Study on Relationship of Serum Total Cholesterol Low Density Lipoprotein and Triglycerides With Body Mass Index
Keywords:Total cholesterol; LDL-C; TG;HDL-C;BMI
The present case control study was designed to determined the relationship between serum Total cholesterol, Low Density Lipoprotein (LDL), Triglycerides (TG) and Body Mass Index (BMI). The study was carried out in the Department of Biochemistry Chittagong Medical College during the period of January 2010- December 2010. Samples were collected from population of different area of Chittagong City Corporation of different occupations, age from 35- 60 years. The data were collected by a structured questionaries which includes age, sex, occupation, dietary habits, family history of hyperlipidemia and DM. BMI was calculated by standardized protocol. Population suffering from DM, renal diseases and other endocrine disease were excluded. A total of 105 subjects were included in this study. Among them 70 were considered as case ( whose BMI was 25 kg/m2) and 35 were considered as control ( whose BMI was < 25 Kg/ m2).Serum Total cholesterol, LDL-C, HDL-C and TG were measured in all samples in fasting state. Study showed that female were more obese than male,( 31.14 +2.23kg/m2 Vs 29.71 +2.69kg/mo), p= <0.05.Results showed that Serum TC(45%), LDL-C(65%), TG(70%) were significantly higher in cases than that of controls (p=<0.001).Serum HDL-C(35%) was significantly decreased in cases than that of controls (p=<0.001).Study showed that hypertriglyceridemia (70%) was the common lipid abnormality and then LDL-C (65%). Study revealed that there was no significant difference in lipid profile between male and female. Pearson's Correlation Coefficient showed that there were positive correlation between TC (r=0.234,p=<0.05), LDL-C (r=0.258,p=<0.01), TG (r=0.409,p=<0.001) and BMI, and was negative correlation between HDL-C(r= -0.403, p= <0.001) and BMI. So early detection and prevention of obesity and abnormal lipid profile can largely reduce morbidity and mortality and alleviate undue burden on our limited health budget.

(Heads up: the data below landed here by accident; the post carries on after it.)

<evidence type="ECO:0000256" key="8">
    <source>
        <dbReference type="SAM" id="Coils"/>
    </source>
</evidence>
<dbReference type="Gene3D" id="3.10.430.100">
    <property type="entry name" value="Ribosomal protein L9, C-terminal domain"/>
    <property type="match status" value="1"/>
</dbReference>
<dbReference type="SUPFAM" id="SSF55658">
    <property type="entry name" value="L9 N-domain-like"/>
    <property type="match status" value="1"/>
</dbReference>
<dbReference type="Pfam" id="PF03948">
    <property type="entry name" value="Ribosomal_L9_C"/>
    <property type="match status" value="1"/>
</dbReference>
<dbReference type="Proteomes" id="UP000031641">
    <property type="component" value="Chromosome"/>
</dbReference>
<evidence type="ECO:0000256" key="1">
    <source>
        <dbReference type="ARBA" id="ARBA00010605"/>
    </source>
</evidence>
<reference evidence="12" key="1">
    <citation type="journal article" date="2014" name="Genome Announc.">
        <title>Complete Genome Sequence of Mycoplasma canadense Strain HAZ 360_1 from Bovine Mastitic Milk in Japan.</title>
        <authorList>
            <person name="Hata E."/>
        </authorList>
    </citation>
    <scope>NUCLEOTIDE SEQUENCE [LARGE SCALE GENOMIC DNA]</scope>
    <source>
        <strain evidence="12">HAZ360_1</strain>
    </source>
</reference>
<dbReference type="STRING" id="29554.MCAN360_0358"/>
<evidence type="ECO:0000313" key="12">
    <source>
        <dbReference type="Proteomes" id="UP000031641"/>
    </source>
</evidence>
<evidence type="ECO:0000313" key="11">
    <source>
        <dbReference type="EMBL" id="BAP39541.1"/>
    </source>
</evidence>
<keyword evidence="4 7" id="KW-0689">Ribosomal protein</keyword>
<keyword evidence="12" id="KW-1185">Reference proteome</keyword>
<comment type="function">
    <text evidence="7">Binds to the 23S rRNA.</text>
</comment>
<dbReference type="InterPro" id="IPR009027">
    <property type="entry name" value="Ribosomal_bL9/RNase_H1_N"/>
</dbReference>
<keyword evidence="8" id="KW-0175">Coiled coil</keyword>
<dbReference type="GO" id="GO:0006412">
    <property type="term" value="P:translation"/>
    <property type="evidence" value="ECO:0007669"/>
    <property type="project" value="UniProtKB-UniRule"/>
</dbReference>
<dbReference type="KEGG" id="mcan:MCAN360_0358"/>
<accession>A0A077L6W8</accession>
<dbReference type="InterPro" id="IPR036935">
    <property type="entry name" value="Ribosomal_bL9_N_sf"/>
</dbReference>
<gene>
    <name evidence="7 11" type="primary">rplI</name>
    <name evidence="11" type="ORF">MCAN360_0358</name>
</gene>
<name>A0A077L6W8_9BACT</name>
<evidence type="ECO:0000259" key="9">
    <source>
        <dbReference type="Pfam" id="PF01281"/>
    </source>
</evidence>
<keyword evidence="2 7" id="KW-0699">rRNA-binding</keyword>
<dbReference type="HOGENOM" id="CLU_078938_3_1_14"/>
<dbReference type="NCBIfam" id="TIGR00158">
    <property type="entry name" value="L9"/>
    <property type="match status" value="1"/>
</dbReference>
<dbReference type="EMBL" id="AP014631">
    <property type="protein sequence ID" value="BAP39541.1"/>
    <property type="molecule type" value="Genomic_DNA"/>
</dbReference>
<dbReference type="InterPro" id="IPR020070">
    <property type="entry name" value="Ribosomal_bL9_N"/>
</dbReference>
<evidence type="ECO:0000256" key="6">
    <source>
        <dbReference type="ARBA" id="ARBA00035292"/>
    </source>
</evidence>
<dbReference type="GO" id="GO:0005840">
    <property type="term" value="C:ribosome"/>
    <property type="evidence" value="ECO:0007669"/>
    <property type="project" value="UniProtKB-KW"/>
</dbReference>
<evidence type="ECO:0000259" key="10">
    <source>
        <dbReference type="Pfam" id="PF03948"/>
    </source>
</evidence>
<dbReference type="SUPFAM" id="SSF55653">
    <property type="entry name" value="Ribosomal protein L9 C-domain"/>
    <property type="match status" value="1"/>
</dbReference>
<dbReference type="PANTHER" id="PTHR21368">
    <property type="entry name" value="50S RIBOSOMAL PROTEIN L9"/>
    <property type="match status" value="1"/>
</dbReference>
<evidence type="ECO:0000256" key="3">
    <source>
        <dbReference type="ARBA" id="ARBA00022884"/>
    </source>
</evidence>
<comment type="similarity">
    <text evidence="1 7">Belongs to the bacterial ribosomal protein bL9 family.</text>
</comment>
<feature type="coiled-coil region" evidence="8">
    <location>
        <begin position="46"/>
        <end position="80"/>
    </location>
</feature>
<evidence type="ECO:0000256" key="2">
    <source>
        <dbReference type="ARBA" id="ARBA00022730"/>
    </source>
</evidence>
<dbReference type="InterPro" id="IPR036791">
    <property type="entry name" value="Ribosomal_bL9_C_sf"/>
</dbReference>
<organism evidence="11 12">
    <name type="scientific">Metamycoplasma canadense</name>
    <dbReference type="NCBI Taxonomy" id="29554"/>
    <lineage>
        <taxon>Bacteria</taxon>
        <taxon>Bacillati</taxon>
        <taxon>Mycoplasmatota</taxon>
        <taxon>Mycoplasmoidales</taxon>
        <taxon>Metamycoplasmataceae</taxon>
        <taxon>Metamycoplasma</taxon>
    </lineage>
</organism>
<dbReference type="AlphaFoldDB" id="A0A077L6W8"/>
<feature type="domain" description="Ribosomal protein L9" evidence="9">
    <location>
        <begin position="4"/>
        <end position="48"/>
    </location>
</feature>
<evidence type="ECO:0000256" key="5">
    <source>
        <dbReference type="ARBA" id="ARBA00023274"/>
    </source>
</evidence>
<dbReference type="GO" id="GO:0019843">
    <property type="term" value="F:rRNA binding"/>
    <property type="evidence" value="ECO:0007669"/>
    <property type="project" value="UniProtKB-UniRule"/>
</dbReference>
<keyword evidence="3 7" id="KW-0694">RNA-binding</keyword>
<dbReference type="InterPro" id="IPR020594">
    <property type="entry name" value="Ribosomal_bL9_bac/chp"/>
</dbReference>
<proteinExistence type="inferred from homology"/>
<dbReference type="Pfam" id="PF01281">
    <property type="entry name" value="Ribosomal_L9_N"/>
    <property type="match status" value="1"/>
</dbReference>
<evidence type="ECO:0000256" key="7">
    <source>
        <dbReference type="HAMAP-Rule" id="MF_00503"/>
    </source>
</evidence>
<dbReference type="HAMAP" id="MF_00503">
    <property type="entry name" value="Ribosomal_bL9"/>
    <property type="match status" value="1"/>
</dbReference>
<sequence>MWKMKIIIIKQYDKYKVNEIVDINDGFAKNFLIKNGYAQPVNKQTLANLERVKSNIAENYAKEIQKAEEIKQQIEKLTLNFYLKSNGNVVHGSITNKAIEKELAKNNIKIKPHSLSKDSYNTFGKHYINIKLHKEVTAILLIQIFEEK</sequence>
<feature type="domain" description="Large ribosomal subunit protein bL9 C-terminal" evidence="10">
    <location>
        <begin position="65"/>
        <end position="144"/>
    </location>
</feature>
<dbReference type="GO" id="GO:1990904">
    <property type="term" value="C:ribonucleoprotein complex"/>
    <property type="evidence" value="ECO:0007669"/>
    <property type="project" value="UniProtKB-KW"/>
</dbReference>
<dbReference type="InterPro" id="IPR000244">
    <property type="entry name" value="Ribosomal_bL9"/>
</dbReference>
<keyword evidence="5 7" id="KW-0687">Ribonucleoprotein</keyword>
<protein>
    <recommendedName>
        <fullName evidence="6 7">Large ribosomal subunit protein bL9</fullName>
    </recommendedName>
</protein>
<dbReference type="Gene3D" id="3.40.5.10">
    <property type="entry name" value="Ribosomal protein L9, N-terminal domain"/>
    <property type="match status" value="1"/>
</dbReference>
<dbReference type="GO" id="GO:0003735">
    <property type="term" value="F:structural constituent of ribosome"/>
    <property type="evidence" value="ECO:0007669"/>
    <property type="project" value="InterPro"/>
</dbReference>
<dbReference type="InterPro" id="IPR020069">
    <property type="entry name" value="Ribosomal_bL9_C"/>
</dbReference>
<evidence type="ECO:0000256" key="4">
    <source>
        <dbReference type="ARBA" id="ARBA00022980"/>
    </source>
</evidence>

JCMCTA 2012 ; 23 (2): 22-26